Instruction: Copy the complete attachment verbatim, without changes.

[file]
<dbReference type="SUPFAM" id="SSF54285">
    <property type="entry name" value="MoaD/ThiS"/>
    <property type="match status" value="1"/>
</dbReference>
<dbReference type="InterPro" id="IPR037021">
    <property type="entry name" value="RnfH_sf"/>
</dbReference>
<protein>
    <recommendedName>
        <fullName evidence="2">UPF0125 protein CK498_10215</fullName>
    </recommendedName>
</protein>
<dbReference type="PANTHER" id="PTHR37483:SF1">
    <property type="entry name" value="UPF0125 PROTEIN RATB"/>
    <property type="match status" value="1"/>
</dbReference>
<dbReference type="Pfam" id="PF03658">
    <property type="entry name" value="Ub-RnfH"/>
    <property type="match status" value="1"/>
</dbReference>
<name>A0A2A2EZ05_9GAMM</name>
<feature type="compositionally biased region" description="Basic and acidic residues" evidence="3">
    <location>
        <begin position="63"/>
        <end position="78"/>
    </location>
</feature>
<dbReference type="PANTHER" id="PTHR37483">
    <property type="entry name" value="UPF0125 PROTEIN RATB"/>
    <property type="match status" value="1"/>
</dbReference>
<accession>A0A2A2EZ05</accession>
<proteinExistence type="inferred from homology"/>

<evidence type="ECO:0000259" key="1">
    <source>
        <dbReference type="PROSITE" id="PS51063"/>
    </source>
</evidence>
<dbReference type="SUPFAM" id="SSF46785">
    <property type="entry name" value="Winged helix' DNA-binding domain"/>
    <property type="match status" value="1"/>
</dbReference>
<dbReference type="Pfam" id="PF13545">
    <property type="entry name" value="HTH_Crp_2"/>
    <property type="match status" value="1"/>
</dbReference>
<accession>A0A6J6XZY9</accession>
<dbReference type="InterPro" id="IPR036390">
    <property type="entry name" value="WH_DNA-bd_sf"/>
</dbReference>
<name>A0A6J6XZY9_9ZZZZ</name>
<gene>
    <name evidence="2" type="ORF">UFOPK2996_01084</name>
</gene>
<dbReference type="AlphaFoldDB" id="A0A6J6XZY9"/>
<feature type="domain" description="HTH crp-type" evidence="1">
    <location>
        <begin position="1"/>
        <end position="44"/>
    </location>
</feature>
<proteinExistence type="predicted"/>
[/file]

<dbReference type="SUPFAM" id="SSF54285">
    <property type="entry name" value="MoaD/ThiS"/>
    <property type="match status" value="1"/>
</dbReference>
<dbReference type="InterPro" id="IPR037021">
    <property type="entry name" value="RnfH_sf"/>
</dbReference>
<protein>
    <recommendedName>
        <fullName evidence="2">UPF0125 protein CK498_10215</fullName>
    </recommendedName>
</protein>
<dbReference type="PANTHER" id="PTHR37483:SF1">
    <property type="entry name" value="UPF0125 PROTEIN RATB"/>
    <property type="match status" value="1"/>
</dbReference>
<dbReference type="Pfam" id="PF03658">
    <property type="entry name" value="Ub-RnfH"/>
    <property type="match status" value="1"/>
</dbReference>
<name>A0A2A2EZ05_9GAMM</name>
<feature type="compositionally biased region" description="Basic and acidic residues" evidence="3">
    <location>
        <begin position="63"/>
        <end position="78"/>
    </location>
</feature>
<dbReference type="PANTHER" id="PTHR37483">
    <property type="entry name" value="UPF0125 PROTEIN RATB"/>
    <property type="match status" value="1"/>
</dbReference>
<accession>A0A2A2EZ05</accession>
<proteinExistence type="inferred from homology"/>

<evidence type="ECO:0000259" key="1">
    <source>
        <dbReference type="PROSITE" id="PS51063"/>
    </source>
</evidence>
<dbReference type="SUPFAM" id="SSF46785">
    <property type="entry name" value="Winged helix' DNA-binding domain"/>
    <property type="match status" value="1"/>
</dbReference>
<dbReference type="Pfam" id="PF13545">
    <property type="entry name" value="HTH_Crp_2"/>
    <property type="match status" value="1"/>
</dbReference>
<accession>A0A6J6XZY9</accession>
<dbReference type="InterPro" id="IPR036390">
    <property type="entry name" value="WH_DNA-bd_sf"/>
</dbReference>
<name>A0A6J6XZY9_9ZZZZ</name>
<gene>
    <name evidence="2" type="ORF">UFOPK2996_01084</name>
</gene>
<dbReference type="AlphaFoldDB" id="A0A6J6XZY9"/>
<feature type="domain" description="HTH crp-type" evidence="1">
    <location>
        <begin position="1"/>
        <end position="44"/>
    </location>
</feature>
<proteinExistence type="predicted"/>